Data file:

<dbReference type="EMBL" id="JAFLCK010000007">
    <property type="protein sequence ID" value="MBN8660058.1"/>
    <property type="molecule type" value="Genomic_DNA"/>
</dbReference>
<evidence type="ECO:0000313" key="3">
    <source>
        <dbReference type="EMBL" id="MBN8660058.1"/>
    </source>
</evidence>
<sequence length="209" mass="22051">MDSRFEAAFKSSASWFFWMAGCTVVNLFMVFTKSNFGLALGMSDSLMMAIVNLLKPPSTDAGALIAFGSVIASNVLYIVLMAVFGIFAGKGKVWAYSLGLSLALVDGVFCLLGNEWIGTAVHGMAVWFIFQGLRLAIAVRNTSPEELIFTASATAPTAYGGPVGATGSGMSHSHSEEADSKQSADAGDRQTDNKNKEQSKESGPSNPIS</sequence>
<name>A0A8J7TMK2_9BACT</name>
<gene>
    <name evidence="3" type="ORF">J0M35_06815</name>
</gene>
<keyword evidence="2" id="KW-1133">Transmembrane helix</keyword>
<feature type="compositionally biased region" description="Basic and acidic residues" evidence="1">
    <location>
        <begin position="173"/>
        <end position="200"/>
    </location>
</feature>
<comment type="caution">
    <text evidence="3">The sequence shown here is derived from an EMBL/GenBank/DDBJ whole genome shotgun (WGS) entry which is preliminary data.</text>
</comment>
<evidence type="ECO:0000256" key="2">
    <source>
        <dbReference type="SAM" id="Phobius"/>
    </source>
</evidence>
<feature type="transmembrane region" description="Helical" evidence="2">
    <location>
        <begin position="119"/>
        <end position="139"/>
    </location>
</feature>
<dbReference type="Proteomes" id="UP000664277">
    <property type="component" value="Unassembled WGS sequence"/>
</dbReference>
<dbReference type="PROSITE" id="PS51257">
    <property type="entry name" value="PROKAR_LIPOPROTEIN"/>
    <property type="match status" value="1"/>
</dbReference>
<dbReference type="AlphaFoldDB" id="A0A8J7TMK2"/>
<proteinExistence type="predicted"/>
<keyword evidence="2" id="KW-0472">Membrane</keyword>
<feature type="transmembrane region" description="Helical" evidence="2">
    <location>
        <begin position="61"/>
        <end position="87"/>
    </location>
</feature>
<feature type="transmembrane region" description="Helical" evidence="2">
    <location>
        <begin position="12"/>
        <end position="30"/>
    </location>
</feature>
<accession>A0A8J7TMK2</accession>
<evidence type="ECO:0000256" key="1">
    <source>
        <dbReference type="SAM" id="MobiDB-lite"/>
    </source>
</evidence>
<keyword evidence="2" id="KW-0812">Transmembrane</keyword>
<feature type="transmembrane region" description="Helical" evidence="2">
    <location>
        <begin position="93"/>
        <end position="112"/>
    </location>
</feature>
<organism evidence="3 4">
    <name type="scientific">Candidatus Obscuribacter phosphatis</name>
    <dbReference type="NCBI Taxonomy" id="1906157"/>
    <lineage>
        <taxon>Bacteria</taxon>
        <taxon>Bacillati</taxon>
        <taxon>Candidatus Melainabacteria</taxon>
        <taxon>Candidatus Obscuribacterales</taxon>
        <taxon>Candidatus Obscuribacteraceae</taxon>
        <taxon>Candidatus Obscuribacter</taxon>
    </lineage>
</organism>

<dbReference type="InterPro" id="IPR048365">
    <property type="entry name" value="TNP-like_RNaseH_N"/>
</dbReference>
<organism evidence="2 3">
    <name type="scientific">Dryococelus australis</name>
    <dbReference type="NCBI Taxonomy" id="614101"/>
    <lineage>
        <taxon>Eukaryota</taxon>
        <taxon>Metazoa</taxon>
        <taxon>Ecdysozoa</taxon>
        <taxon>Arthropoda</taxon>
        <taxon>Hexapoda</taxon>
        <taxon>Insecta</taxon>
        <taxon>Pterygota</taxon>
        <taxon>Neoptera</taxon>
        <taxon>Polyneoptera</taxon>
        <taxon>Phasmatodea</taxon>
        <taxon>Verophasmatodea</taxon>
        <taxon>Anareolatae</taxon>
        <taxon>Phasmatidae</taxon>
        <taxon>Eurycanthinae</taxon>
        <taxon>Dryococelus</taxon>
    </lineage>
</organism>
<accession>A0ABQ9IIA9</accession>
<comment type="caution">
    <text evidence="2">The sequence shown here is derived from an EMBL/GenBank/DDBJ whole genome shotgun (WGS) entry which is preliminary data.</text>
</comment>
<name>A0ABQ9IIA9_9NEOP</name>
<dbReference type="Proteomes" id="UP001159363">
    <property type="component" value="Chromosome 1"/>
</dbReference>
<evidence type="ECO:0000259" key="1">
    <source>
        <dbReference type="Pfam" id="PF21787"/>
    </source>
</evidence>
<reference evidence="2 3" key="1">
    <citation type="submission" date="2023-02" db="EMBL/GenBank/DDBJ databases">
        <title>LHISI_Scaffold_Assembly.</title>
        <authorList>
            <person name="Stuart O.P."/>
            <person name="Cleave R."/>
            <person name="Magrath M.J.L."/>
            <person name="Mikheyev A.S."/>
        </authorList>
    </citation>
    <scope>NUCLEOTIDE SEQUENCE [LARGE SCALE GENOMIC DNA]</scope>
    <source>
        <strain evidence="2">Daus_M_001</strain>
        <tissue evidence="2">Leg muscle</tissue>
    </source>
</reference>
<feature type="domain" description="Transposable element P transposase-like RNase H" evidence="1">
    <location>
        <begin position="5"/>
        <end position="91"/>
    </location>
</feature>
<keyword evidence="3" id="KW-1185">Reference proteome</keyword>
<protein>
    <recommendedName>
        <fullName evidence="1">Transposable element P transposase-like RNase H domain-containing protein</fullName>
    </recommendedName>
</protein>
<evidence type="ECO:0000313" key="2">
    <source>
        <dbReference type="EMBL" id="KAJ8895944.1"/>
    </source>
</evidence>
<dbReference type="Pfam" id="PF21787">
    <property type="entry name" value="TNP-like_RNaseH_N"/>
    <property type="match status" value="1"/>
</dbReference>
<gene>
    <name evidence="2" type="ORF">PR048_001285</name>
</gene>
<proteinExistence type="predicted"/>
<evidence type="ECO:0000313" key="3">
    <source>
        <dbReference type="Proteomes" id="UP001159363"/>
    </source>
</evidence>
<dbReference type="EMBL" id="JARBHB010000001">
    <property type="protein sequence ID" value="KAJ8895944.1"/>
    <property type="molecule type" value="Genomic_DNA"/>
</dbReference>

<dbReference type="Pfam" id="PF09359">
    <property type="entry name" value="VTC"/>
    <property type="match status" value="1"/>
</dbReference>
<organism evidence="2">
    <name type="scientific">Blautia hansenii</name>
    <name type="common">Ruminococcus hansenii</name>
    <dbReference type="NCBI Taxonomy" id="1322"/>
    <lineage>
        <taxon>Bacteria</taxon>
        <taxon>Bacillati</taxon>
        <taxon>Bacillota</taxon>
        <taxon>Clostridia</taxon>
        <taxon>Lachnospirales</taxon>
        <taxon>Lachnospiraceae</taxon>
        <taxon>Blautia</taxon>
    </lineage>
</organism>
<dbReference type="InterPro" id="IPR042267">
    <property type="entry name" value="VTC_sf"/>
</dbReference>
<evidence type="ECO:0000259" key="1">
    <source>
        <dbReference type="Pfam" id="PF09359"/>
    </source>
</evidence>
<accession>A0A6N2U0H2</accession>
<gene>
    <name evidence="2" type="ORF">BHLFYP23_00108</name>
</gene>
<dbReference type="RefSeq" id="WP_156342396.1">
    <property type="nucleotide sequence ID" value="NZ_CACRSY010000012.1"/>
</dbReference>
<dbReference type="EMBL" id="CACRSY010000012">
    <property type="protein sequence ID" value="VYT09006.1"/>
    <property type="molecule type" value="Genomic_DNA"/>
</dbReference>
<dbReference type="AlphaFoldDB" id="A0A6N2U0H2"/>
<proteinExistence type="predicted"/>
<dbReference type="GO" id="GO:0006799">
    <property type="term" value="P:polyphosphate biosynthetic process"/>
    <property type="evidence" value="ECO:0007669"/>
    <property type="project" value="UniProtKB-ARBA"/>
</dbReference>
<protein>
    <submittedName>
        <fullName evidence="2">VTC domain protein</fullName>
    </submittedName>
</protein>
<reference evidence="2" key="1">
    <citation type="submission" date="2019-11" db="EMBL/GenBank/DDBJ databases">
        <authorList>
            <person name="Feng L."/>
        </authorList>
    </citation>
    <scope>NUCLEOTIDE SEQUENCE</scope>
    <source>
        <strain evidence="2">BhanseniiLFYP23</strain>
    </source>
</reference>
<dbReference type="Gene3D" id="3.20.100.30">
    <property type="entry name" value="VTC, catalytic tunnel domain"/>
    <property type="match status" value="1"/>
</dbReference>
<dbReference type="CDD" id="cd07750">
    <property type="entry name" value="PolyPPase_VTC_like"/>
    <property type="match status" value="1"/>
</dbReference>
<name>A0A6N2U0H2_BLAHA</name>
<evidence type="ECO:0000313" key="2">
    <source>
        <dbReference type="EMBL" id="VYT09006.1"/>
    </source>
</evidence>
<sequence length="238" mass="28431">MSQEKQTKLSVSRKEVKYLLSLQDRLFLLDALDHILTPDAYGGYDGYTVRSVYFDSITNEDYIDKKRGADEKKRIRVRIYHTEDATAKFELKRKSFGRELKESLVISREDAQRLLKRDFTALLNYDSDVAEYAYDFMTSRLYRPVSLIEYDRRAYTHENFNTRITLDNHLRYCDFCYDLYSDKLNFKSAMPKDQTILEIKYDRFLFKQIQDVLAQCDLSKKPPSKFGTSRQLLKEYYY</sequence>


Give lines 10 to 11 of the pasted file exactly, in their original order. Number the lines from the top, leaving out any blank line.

<sequence length="209" mass="22051">MDSRFEAAFKSSASWFFWMAGCTVVNLFMVFTKSNFGLALGMSDSLMMAIVNLLKPPSTDAGALIAFGSVIASNVLYIVLMAVFGIFAGKGKVWAYSLGLSLALVDGVFCLLGNEWIGTAVHGMAVWFIFQGLRLAIAVRNTSPEELIFTASATAPTAYGGPVGATGSGMSHSHSEEADSKQSADAGDRQTDNKNKEQSKESGPSNPIS</sequence>
<name>A0A8J7TMK2_9BACT</name>